First it was autonomous pizza-dispensing robots. Now, Domino's is bringing a fleet of pizza delivery drones to the masses. If the headline-hungry company can be believed, New Zealand customers will soon be receiving pizzas from the skies via a technology partnership with drone delivery service Flirtey.
Domino's has proudly proclaimed its new initiative as the first commercial drone delivery service in the world. However, there's no timeframe for when the service will be available and the service is still seeking approval from the Civil Aviation Authority (CAA). Hmmm.
Today, Domino’s Pizza and Flirtey showed off the "first stage" of its pizza drone in Auckland, New Zealand. Dubbed DRU Drone, or Domino’s Robotic Unit Drone, the device is apparently capable of delivering pizzas to customers much faster than traditional methods due to its ability to circumvent traffic and other geographic restrictions. It will also be able to serve a much wider radius than vehicular delivery. The only drawback is that it will only be able to operate in calm weather conditions.
If Domino's can be believed, this latest futuristic venture has nothing to do with grabbing headlines and was precipitated by a significant increase in deliveries compared to a few years ago.
“With the increased number of deliveries we make each year, we were faced with the challenge of ensuring our delivery times continue to decrease and that we strive to offer our customers new and progressive ways of ordering from us," Domino’s managing director, Don Meij said in a statement.
“Research into different delivery methods led us to Flirtey. Their success within the airborne delivery space has been impressive and it’s something we have wanted to offer our customers.
"Adding innovation such as drone deliveries means customers can experience cutting-edge technology and the convenience of having their Supreme pizza delivered via air to their door. This is the future."
So when will the DRU Drone be making its official debut? This is where things get a bit dubious. Currently, the service has only been approved to conduct limited trials by the CAA in New Zealand.
Here's the explanation from Domino:
"At this stage our partner Flirtey is in the process of gaining the approval to do commercial flights. No commercial flights to customers will take place until the approval process is complete."
In other words, it's all very much still in the planning stages. A cynic would wonder whether this is a PR stunt first and a committed business strategy second. It's worth noting that Domino's original DRU robot has been conspicuously absent from roads since its much-hyped reveal in March.
"Our original DRU is still undergoing testing in a semi-autonomous manner. We are committed to progressing his development, however as he was the first in the world of his kind we are discovering new things about him all the time and working with customer’s feedback to make changes and enhancements," Domino's explained.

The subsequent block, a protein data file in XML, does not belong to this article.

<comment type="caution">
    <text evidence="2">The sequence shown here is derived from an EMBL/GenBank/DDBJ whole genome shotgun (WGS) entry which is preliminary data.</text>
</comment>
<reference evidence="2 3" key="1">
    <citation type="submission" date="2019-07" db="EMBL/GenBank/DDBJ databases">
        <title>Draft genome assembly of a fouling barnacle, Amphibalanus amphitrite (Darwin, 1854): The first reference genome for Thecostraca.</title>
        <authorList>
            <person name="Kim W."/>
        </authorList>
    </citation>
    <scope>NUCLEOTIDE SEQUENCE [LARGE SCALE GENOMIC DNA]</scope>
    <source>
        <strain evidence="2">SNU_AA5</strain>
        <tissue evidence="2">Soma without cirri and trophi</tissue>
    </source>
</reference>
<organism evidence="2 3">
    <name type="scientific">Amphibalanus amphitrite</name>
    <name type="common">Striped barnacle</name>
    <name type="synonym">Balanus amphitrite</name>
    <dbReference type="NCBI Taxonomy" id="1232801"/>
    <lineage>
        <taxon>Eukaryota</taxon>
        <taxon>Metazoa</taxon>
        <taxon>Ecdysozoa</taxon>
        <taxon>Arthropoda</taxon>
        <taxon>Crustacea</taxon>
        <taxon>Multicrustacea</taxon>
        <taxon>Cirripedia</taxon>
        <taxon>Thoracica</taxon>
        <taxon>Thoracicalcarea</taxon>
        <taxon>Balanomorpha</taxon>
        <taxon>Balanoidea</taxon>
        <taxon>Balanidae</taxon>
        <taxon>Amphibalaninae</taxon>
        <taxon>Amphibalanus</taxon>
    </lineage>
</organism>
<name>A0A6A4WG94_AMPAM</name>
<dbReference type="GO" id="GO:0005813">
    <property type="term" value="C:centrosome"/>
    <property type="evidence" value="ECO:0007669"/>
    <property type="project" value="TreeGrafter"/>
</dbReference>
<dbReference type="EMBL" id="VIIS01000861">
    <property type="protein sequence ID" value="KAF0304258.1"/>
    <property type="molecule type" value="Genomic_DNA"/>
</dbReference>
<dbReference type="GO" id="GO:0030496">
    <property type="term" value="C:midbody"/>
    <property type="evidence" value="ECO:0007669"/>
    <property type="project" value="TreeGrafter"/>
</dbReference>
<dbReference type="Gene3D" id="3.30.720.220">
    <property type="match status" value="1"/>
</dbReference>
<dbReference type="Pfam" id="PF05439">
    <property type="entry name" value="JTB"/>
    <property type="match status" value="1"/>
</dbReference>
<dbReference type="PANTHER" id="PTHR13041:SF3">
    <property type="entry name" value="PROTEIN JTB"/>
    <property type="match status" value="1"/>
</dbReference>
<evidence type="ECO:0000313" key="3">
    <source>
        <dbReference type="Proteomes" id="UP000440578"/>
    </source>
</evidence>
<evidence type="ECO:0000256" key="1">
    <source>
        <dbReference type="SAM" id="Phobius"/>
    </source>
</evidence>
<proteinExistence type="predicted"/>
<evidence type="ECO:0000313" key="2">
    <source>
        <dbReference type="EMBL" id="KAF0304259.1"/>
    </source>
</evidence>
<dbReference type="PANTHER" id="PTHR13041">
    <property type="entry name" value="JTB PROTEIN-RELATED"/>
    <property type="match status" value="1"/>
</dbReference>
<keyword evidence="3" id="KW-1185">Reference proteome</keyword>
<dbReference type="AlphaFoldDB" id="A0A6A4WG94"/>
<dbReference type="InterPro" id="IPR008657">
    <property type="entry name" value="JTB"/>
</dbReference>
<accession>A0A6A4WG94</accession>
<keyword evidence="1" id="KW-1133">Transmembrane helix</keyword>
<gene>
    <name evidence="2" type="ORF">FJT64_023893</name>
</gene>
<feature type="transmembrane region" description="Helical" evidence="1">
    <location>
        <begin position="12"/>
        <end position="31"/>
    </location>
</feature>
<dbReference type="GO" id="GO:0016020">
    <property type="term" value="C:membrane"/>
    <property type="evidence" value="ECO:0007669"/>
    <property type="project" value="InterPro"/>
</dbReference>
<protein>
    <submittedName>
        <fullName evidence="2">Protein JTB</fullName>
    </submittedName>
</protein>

The problem with these future product announcements is that they don't promise to deliver anything tangible. At the moment, we're just getting a sneak peek into the early development of a product that might never be launched. It's cool and all, but not yet a tangible reality.
We've included Domino's FAQs below, but we advise taking all of this with a big grain of salt. We'll believe it when we see it.
Domino’s & Flirtey Partnership - FAQs
Q: Why is Domino’s introducing drones?
We are committed to introducing drones to our stores as an additional delivery option for our customers. We have had such an increase in the number of deliveries we are currently doing from our stores and see a need for a new method to be added to our delivery systems. We still have a strong need for more delivery experts in our store.
We have been working with our partner, Flirtey to ensure we will have the necessary Civil Aviation Authority (CAA) approval and are committed to researching the best way to proceed forward for our staff, our products and our customers.
Q. Is this Civil Aviation Authority (CAA) Approved
At this stage our partner Flirtey is in the process of gaining the approval to do commercial flights. No commercial flights to customers will take place until the approval process is complete. Stage one is the partnership between Domino’s and Flirtey and stage two will be the CAA approved deliveries, once approval has been given.
Q: How does DRU DRONES fit in with current delivery options?
We see drone delivery working alongside the current Domino’s delivery options of cars, scooters, e-bikes – and of course our Domino’s Robotic Unit, DRU which we launched in March this year.
The drones will be used on deliveries that are deemed suitable and fit within the regulatory approvals. We envisage this to be where customers want their deliveries in the fastest way possible, and also where the distance from the store is greater than a vehicular delivery would be suitable or where there are traffic or geographic restrictions that hinder the quality of a delivery.
What stage of development is DRU at?
DRU stands for Domino’s Robotic Unit and is much more than the wonderful Robot we launched in March. He was the beginning of our journey in the Artificial Intelligence space and will always have a place in the Domino’s delivery solution, however we are committed to bringing new solutions to our business. These new solutions will all be part of our commitment to the DRU family, such as the drones, who will be referred to as DRU DRONE.
Our original DRU is still undergoing testing in a semi-autonomous manner. We are committed to progressing his development, however as he was the first in the world of his kind we are discovering new things about him all the time and working with customer’s feedback to make changes and enhancements.
Q: What are the proposed timeframes?
Domino’s and Flirtey have invested a great deal of time and energy into this process so far and with CAA approval we are able to plan for the commencement of the trial process scheduled for later this year.